Housebuilder News: Measuring the effect of the Coalition's housing policies

publication date: Feb 28, 2011
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author/source: Article by Housbuilder Magazine
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Housing Policy in the UK


Housebuilder: Measuring the effect of the Coalition's Housing Policies


Great blog from Housebuilder, which considers the dangers of scraping housing targets:-

When Grant Shapps first revealed his plans to scrap housing targets, it raised many questions among a sceptical audience. One of the major questions asked by industry experts was this: "If there are no targets for building new homes, how will we know if we are building enough or not?"

It's a great question, because the impact of a lack of supply of new homes is one that is not felt overnight - it has a long term effect, one that seeps through over a period of time in the form of higher house prices, overcrowded homes and homelessness. Compare that with a lack of supply of, say, milk....or efficient refuse collectors...or grit in winter...or flu vaccinations. These supply deficiencies have an immediate and obvious impact and so detailed measurement is not required in order to prompt action.

But housing is different. While there were targets, we knew where we were. Admittedly, as Shapps often points out, the targets were never hit - but at least there was an idea of how far short we were so the issue at least could be discussed, if not solved.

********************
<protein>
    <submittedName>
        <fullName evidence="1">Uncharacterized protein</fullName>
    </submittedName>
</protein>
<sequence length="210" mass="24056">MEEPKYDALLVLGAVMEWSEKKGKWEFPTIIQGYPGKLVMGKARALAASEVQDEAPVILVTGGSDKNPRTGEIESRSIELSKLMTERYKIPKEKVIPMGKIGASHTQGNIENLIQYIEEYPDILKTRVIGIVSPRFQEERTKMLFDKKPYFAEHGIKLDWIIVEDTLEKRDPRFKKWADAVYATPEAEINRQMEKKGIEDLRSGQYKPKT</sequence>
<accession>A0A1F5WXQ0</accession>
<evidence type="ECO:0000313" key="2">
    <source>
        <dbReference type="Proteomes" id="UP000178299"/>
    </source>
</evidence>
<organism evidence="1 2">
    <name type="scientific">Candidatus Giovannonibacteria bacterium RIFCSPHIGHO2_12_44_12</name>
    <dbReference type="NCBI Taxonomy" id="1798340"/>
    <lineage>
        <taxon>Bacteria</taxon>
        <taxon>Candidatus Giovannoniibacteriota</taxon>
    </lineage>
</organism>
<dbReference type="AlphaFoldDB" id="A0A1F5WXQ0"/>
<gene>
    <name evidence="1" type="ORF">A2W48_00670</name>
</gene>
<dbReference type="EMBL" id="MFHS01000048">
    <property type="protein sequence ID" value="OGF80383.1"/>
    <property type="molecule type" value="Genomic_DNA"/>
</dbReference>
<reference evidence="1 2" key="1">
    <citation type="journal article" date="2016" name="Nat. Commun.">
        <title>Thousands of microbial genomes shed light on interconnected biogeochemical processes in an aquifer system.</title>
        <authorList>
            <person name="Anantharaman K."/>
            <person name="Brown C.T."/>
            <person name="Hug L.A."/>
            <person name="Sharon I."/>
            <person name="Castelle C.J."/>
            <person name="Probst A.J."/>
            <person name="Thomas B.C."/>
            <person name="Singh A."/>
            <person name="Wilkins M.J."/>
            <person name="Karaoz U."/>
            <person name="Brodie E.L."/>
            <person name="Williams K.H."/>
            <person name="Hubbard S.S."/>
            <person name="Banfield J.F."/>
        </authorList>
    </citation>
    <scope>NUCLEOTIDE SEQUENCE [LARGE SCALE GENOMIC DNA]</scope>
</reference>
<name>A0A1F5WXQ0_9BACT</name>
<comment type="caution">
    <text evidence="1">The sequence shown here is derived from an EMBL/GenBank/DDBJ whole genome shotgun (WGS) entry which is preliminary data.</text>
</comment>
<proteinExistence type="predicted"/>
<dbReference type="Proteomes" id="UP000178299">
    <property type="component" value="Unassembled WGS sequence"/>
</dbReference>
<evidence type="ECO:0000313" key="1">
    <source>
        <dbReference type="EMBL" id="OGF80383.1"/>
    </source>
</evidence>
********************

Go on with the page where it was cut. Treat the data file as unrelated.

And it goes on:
The new alliance between the Home Builders Federation and Glenigan to publish and comment on statistics of new home approvals is, therefore, a neat way for the industry to bring back some sort of measurement of what is happening in the market.

The figures released today are for Quarter 3 2010 - although I understand HBF and Glenigan expect to catch up with Quarter 4 soon to ensure the figures are as up to date as possible. Today's figures show that approvals for new homes in Q3 2010 in England stood at 31,553 units. HBF points out that this number has slumped from 40,453 in Q1 and that "this drop coincides with radical changes to the planning system and a shift from the old top down targets." 

This is true, although what isn't highlighted is that the major drop actually happened between Q1 and Q2 (32,750), before the election in May. My assumption here is that local authorities started to act in advance of the anticipated Tory victory, prompted no doubt by the rather presumptuous pre-election letter from then shadow communities secretary Caroline Spelman who made it clear what Conservative plans would be in the event of election victory.

The full implications of the numbers can be analysed by economists and experts, who will no doubt look at applications as well as approvals and projects as well as units to see what  is going on.

But the important thing is that through these Glenigan/HBF numbers the industry has a measure - something to show to government to illustrate the effect of its policies. The drop in units is not surprising - but it is worrying and will be more worrying if  levels of approvals do not start rising again soon as the government believes they will.

Meanwhile, latest news from these figures, show Latest NHBC figures show that new home registrations in the UK in 2010 were - at 115,458 - 30% higher than 2009. Figures for the final quarter of the year show private sector and public sector registrations up on the same period in 2009. In December, despite the snow, registrations hit 7,385, 3% up on 2009.

NHBC CEO Imtiaz Farookhi said: "No one is popping champagne corks but there is a growing belief that the worst is now behind us and we're on the road to recovery."

Also take a look at Kate Faulkner's article New Homes Bonuses - Will it Succeeed or Fail?


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